Sense and Sensibility (1995)-Alan Rickman- When the Dashwood sisters Elinor and Marianne (Emma Thompson & Kate Winslet) and their mother are forced to move out of their home by their brother’s rotten wife they move to a cottage on their cousin’s estate in the English countryside. There Marianne becomes enamored of the dashing Willoughby (Greg Wise) while the more sedate Colonel Brandon (Alan Rickman) pines for her. Meanwhile Elinor yearns for the unavailable Edwards Ferrars (Hugh Grant). There’s so much more in this top flight Jane Austen adaptation directed by Ang Lee but this is a great example of Alan Rickman’s versatility. Best known as the suave but ruthlessly evil Hans Gruber in Die Hard he is the complete opposite here and makes both characters fully formed people.

    Me, Natalie (1969)-Patty Duke-Natalie Miller (Patty) is an average looking Brooklyn teen who has a developed a complex from her mother always telling her she’ll be beautiful someday so don’t worry about being plain now. Her traditional father’s no help, he’s bribed a nerdy family friend (Bob Balaban) to marry her so she can be the housewife he thinks is all she should or can be. Encouraged by her jovial Uncle Harold (Martin Balsam) she breaks free. Renting an apartment from the dotty Miss Dennison (Elsa Lanchester) in Greenwich Village she embarks on a sometimes rocky journey of discovery where she finds that being comfortable with herself is more important than how she looks. Somewhat heavy with late 60’s trappings but aside from The Miracle Worker this is Patty Duke’s best big screen performance. Al Pacino makes his screen debut in a short scene at a dance.

    Silver Streak (1976)-Gene Wilder-While traveling to his sister’s wedding on the Silver Streak train easy-going George Caldwell (Gene) falls smack dab into murder and intrigue when he becomes smitten with Hilly Burns (Jill Clayburgh) the secretary of seemingly innocuous Professor Schreiner. When he thinks he sees a dead body thrown from the train it’s the start of a wild ride both on and off the train during which he partners up with escapee Grover Muldoon (Richard Pryor) who gets him in and out of one crazy situation after another. Mix of comedy, slapstick, thriller and adventure was the first and best pairing of Wilder and Pryor.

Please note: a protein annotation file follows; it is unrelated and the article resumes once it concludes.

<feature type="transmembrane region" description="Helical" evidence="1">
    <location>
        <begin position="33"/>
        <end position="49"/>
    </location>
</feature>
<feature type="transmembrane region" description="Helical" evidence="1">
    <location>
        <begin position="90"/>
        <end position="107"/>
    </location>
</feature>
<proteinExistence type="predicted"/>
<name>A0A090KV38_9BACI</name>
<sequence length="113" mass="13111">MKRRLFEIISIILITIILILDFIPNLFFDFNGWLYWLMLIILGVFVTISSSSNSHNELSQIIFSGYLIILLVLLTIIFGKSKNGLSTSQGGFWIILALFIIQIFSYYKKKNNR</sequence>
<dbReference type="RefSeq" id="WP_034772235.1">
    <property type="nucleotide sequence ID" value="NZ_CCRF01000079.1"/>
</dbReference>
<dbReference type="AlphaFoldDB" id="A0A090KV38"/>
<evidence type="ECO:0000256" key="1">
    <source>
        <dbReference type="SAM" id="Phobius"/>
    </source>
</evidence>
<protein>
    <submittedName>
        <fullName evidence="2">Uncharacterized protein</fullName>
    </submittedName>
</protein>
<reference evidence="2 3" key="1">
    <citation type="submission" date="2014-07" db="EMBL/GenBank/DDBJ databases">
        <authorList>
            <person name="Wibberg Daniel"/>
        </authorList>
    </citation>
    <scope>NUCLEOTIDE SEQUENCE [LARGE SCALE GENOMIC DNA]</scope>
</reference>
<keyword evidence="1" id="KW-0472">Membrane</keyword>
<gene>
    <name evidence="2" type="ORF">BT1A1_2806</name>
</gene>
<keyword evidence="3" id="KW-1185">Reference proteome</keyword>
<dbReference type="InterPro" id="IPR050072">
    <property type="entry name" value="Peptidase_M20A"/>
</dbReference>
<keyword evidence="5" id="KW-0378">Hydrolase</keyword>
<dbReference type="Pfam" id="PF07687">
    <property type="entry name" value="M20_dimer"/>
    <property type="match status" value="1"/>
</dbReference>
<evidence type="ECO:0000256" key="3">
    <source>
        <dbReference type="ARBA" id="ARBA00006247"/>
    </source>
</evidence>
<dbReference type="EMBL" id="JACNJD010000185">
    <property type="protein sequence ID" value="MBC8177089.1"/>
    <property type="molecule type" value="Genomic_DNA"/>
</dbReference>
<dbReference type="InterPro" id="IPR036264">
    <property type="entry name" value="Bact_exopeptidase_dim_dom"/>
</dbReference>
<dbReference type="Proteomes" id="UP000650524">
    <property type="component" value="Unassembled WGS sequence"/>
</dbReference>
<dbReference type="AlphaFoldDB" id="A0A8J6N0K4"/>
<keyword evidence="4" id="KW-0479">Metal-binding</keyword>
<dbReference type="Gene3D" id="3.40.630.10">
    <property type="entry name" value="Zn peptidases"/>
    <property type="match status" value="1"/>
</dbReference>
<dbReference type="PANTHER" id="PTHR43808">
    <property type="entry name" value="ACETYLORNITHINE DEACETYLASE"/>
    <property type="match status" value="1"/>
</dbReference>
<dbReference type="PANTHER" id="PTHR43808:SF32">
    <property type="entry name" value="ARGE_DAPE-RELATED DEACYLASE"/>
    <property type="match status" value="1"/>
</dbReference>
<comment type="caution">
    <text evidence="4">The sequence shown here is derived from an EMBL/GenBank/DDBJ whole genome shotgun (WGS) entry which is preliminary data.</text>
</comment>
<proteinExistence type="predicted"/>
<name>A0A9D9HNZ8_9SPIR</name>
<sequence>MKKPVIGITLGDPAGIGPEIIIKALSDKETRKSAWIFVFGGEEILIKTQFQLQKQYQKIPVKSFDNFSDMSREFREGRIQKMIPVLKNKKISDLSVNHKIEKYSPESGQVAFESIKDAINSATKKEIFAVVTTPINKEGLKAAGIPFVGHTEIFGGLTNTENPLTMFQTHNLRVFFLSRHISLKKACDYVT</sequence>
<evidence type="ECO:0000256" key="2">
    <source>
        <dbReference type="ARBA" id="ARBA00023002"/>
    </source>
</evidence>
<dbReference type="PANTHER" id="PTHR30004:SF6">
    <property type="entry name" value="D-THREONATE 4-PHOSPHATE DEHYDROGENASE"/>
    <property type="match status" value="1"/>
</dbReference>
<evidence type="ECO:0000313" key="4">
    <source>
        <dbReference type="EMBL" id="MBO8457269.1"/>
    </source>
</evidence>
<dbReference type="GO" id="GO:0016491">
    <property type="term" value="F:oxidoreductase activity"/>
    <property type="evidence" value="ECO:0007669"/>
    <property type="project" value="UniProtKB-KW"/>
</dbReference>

ReplyDelete
  2. By the way, if it was the Underdog theme you had first than it was just that you were looking at the un-updated list. That was the theme before the blogger selections were added in and Wanderer moved underdog to March. So you weren't as swoony as you thought. :-)

    ReplyDelete
  3. YoLove, love, love your picks! I did a Remembrances post and chose Bowie's acting in Labyrinth which I love. Young Frankenstein is simply brilliant from the original 1931 sets being used to the comedic geniuses of Wilder, Feldman, and Kahn. My friend and I can recite so many parts from this funny comedy. I'm so glad you chose Time Bandits which is a brilliant Under seen gem of a movie. I love it so much that I had a great dream where I was travelling through time.

    ReplyDelete
  4. Oh, now I totally love your choices as I've seen all 3 of these films. Labyrinth being a personal favorite of mine because of Bowie. Kudos for picking Time Bandits (which I love) and Young Frankenstein (another favorite of mine).

    ReplyDelete
  5. Have to admit I did forget about Kenny Baker. Haven't actually seen any of pics, but you told me I need to see Young Frankenstien so I guess I will haha

    ReplyDelete
  6. Underdogs was the original theme this week, but she updated her list last week, I think. (Or at least that's when I noticed it) I like that you chose something from Kenny Baker. His is the only film I haven't seen of your picks, but it's nice to see his name.

    ReplyDelete
  7. I've only seen scenes from Young Frankenstein and Gene Wilder was amazing in them. I need to watch the film.

    ReplyDelete
  8. Good picks for those we lost in 2016. Young Frankenstein is such a great movie, and Gene Wilder was absolutely hysterical. The Time Bandits sounds like a such a fun movie!

    ReplyDelete